Twenty one percent of California's adults with children living in their homes report that they were hit, beaten, kicked, or physically hurt by their own parents, or other adults in the home, when they were children. Ten percent say that they were sexually abused as a child. The survey data, now available on Kidsdata, are the first ever released on childhood trauma among the state's adults with children living in their homes, versus all adults.
The data come from the Behavioral Risk Factor Surveillance System (BRFSS), which is the largest continuously conducted health survey system in the world.
Childhood adversity, sometimes referred to as Adverse Childhood Experiences (ACEs), has come to be seen as an urgent public health crisis. A wealth of research shows that parents who experienced abuse as children have a higher likelihood of abusing their own children. However, parents who were abused do not all repeat the cycle of violence with their own children. Kidsdata's release also includes data on child resiliency, or the ability to mitigate the effects of childhood trauma.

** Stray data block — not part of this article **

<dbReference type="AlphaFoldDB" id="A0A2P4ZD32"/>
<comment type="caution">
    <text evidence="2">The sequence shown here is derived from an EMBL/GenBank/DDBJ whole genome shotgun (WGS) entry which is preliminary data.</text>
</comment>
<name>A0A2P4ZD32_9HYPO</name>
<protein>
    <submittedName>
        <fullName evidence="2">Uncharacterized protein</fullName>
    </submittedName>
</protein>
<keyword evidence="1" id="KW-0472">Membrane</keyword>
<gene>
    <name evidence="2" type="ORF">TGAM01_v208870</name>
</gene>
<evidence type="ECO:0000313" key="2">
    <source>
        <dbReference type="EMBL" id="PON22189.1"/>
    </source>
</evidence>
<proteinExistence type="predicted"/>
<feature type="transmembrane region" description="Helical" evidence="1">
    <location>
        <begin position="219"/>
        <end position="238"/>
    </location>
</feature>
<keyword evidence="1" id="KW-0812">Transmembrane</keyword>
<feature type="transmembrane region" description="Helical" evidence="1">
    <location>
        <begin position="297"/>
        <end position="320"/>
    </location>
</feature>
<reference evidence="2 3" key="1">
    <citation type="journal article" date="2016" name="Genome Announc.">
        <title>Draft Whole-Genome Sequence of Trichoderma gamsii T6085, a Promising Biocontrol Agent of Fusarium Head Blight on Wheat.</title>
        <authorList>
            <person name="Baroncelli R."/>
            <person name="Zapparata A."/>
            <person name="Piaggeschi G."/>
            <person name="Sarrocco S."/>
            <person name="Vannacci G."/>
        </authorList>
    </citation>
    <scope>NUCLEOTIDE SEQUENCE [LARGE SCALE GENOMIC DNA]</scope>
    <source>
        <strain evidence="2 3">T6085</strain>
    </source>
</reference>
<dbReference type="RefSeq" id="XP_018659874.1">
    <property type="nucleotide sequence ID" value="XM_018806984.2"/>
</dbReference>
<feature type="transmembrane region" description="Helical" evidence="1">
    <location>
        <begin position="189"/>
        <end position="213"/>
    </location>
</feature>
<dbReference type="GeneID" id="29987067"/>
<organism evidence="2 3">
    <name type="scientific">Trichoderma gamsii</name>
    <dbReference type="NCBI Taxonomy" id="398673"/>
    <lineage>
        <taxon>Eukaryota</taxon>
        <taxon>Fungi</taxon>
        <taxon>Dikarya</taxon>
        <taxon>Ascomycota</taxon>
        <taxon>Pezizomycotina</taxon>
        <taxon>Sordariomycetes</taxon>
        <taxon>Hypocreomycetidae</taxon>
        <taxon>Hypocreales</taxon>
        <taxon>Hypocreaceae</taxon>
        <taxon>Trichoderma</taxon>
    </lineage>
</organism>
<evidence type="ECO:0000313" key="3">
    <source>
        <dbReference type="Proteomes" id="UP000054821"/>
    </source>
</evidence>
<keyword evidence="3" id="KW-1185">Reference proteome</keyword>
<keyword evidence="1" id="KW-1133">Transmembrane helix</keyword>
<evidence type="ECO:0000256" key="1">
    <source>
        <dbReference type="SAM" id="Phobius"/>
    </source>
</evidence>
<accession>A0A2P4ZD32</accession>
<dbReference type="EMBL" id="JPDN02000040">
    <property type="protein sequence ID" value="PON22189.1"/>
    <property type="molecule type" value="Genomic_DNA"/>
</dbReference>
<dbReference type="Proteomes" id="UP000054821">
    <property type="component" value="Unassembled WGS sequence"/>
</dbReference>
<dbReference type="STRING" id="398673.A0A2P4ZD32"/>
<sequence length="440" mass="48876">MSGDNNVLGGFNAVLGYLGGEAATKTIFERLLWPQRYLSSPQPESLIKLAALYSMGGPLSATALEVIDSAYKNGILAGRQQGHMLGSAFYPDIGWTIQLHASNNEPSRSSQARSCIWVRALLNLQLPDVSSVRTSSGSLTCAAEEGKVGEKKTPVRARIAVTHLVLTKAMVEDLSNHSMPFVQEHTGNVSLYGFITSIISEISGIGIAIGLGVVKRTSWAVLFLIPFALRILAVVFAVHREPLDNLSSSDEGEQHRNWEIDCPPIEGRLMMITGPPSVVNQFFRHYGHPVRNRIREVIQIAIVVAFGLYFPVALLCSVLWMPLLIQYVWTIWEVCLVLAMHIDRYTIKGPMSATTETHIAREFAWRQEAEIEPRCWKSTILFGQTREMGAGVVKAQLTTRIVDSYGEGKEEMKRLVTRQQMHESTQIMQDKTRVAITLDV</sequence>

The higher number of traumatic events a child experiences, the more long-lasting impacts those events may have on the child's physical, mental and emotional health. These events often lead to serious complications in adulthood, such as chronic diseases, substance abuse and depression. Consequently, parents who were abused as children are more susceptible to these problems as adults, all of which can impair their ability to meet their children's needs.
Kidsdata’s new data help policymakers, researchers, social workers and practitioners identify opportunities to prevent childhood trauma, allay its effects, and develop better community support systems that promote resiliency. While California has made strides in these areas, continued efforts are needed to ensure that all children thrive and reach their full potential.